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Using Time-Lapse Satellite Imagery To Detect Infrastructure Changes: Case-Studies via Myanmar, Nigeria and the South China Sea

By Benjamin Strick

Identifying changes in infrastructure is an important task for those of us surveilling areas for investigative purposes.

Satellite imagery can show evidence of everything from the destruction of buildings, the erection of temporary structures, as well as newly constructed permanent facilities.

This kind of information is important for analysis of events in conflict areas, as these areas often cannot be reached by unbiased observers. Satellite imagery can therefore tell a truer/more complete account of what occurred in a specific conflict area.

By being able to view changes taking place in a specific area, we can utilize free open-source tools which create what is effectively a time-lapse of the Earth’s surface.

Using imagery from the Copernicus Sentinel or NASA Landsat programs, which vary in their daily updates, a timeline of chronological satellite imagery can be compiled, contextualized, and compared to observe and analyze changes taking place below.

Those changes, which can be either disastrous or merely eventful, are helpful in telling the facts of what is happening in a particular area. The best part is that tools that can be used to view those changes can be used by anyone.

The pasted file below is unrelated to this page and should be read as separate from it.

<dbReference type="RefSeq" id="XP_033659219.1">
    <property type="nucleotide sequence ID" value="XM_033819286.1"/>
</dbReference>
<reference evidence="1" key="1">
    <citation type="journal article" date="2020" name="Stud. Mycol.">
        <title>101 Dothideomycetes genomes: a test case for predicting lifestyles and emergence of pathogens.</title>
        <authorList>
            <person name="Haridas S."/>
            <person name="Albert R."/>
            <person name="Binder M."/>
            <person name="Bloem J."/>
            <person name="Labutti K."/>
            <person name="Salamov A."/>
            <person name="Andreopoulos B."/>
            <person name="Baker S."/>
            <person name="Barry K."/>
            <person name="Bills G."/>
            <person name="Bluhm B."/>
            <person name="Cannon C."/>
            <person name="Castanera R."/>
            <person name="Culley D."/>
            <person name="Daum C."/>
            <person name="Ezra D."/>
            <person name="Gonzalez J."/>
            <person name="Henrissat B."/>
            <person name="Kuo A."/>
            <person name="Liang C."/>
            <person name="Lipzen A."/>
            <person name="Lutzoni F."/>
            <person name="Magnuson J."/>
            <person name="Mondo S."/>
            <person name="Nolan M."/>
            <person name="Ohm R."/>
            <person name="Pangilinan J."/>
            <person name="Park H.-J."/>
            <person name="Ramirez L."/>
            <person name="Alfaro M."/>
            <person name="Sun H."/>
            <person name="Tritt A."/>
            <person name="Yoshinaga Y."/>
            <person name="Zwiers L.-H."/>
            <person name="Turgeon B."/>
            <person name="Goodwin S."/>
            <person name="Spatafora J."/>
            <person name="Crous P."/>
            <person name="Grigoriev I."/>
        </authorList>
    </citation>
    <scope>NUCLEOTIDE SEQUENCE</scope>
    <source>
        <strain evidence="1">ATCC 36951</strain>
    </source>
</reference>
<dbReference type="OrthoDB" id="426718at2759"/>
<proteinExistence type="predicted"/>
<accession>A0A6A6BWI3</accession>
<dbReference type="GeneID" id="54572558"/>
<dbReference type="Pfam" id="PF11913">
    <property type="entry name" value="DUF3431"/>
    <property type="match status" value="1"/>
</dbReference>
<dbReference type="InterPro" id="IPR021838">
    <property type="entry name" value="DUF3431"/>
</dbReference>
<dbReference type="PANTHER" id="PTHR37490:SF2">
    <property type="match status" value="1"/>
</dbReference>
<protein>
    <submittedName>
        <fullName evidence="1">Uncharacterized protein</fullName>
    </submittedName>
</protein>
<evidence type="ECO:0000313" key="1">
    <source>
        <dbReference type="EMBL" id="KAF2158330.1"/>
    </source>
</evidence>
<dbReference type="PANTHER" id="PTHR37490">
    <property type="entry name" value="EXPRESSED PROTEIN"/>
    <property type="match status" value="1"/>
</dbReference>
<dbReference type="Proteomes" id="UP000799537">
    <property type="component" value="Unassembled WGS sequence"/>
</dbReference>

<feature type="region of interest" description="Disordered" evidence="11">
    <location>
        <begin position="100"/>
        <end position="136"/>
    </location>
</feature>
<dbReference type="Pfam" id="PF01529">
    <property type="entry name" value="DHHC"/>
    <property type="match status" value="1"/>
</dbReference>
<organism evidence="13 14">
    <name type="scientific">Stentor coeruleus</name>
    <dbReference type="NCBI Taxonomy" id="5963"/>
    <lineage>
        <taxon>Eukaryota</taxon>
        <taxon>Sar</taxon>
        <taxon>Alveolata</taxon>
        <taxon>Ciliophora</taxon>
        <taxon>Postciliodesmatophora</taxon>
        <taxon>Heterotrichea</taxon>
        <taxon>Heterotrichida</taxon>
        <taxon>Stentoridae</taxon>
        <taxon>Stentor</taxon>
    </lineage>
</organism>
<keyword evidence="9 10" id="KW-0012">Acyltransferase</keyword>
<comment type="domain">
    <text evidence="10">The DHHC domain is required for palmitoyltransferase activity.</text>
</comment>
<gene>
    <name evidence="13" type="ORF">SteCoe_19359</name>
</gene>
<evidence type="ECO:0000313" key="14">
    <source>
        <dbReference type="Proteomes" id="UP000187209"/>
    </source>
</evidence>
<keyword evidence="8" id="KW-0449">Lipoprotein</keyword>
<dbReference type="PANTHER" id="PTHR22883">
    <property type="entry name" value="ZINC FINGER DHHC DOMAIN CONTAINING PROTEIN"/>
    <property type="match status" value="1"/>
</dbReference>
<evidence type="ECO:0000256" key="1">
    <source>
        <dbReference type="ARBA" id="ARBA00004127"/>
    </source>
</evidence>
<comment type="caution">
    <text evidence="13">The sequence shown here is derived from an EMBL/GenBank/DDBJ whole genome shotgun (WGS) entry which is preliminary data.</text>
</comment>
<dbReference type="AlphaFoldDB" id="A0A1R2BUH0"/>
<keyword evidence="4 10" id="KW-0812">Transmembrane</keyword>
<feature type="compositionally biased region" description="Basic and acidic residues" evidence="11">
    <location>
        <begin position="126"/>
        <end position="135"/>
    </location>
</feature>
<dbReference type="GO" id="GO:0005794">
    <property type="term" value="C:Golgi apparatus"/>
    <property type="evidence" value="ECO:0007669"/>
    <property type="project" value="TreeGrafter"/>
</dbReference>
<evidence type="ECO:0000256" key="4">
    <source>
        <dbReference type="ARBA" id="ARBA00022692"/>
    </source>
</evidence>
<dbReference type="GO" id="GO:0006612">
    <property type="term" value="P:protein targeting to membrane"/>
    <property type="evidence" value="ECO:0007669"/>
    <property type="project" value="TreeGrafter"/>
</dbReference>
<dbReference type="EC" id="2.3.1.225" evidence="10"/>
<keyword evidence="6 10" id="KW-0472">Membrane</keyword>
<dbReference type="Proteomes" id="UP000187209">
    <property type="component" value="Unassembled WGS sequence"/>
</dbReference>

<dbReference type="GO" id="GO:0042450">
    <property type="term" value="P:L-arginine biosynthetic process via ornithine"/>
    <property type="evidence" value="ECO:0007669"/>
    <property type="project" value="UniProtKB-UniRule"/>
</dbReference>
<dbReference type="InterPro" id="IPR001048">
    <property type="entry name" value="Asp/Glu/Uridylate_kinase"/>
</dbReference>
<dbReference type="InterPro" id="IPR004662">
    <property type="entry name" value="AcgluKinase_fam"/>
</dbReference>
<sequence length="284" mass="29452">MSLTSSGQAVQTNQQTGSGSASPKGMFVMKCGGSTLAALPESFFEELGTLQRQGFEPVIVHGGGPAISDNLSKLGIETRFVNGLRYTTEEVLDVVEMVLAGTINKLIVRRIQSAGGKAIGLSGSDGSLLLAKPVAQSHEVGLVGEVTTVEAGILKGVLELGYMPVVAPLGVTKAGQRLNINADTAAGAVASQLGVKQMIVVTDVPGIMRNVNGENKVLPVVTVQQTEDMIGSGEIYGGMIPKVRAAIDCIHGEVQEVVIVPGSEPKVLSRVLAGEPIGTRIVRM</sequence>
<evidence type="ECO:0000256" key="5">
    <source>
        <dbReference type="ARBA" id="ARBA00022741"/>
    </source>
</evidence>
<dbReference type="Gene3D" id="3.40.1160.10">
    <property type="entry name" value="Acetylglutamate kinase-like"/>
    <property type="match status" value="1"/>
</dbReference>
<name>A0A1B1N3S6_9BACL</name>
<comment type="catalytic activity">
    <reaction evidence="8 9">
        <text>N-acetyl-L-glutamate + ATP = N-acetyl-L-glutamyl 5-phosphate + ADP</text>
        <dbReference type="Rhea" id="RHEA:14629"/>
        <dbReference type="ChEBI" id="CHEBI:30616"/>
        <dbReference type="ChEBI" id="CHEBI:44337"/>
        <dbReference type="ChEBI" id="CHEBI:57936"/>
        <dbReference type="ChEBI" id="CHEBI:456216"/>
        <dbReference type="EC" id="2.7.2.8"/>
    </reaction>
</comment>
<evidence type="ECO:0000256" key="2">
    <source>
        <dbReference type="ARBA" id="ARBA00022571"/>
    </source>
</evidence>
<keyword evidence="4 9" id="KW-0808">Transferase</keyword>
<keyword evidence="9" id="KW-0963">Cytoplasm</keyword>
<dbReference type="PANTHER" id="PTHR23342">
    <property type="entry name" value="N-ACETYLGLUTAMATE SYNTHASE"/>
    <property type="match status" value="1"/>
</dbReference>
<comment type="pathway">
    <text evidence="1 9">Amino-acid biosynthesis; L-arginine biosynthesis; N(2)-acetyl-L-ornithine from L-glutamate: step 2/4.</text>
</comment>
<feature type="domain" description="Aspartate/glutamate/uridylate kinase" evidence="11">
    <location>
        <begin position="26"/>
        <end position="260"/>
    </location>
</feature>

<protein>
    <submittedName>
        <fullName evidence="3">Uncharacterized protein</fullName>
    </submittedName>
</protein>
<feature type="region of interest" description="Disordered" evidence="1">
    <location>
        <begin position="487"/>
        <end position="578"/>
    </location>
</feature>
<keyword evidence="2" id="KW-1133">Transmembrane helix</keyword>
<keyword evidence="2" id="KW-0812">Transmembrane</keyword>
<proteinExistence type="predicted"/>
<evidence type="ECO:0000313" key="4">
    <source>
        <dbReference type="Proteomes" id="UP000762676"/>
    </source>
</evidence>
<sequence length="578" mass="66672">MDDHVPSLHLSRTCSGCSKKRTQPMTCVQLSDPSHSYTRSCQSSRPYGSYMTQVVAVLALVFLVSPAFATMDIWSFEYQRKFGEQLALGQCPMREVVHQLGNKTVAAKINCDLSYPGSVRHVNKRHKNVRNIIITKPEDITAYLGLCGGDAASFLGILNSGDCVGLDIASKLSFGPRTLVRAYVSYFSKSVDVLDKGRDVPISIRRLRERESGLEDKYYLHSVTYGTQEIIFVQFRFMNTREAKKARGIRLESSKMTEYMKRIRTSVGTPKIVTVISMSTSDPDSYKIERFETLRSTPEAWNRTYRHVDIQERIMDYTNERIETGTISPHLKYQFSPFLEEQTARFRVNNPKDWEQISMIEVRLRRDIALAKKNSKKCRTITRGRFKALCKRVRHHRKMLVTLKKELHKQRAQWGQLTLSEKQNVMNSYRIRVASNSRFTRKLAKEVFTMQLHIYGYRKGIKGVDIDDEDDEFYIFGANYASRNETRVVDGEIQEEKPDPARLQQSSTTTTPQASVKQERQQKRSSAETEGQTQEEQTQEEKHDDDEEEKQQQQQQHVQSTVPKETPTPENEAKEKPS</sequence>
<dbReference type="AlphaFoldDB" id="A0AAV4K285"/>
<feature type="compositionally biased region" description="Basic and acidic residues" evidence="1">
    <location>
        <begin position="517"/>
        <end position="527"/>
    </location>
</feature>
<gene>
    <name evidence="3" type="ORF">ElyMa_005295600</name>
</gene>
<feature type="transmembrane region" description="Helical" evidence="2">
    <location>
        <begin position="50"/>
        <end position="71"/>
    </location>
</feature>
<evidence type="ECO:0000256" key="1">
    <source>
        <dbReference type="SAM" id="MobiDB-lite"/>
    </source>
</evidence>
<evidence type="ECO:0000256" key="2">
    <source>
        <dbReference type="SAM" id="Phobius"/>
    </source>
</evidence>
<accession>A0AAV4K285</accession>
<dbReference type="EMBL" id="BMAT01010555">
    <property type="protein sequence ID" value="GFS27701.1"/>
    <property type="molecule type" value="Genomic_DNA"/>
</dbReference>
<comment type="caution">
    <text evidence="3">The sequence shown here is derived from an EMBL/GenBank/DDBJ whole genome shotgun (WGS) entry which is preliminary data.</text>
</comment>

Using Satellite Time-Lapse Imagery to Identify Infrastructure Changes in Myanmar

To identify clear signs of the razing of villages and development of new infrastructure, researchers are able to build a time-lapse of satellite imagery using Sentinel Hub’s freely available EO browser.

In Myanmar’s Rakhine State, for example, there have been reports of a mass genocide of the Rohingya. Below is a view of an area through Sentinel Hub that experienced significant change between 2017 and 2018 via Copernicus’ Sentinel-2 satellite imagery.

After creating a free account with Sentinel Hub, the function for time-lapse creation becomes available.

To achieve an effective result for your satellite time-lapse, and to observe change during a set period, select …read more

From:: Bellingcat

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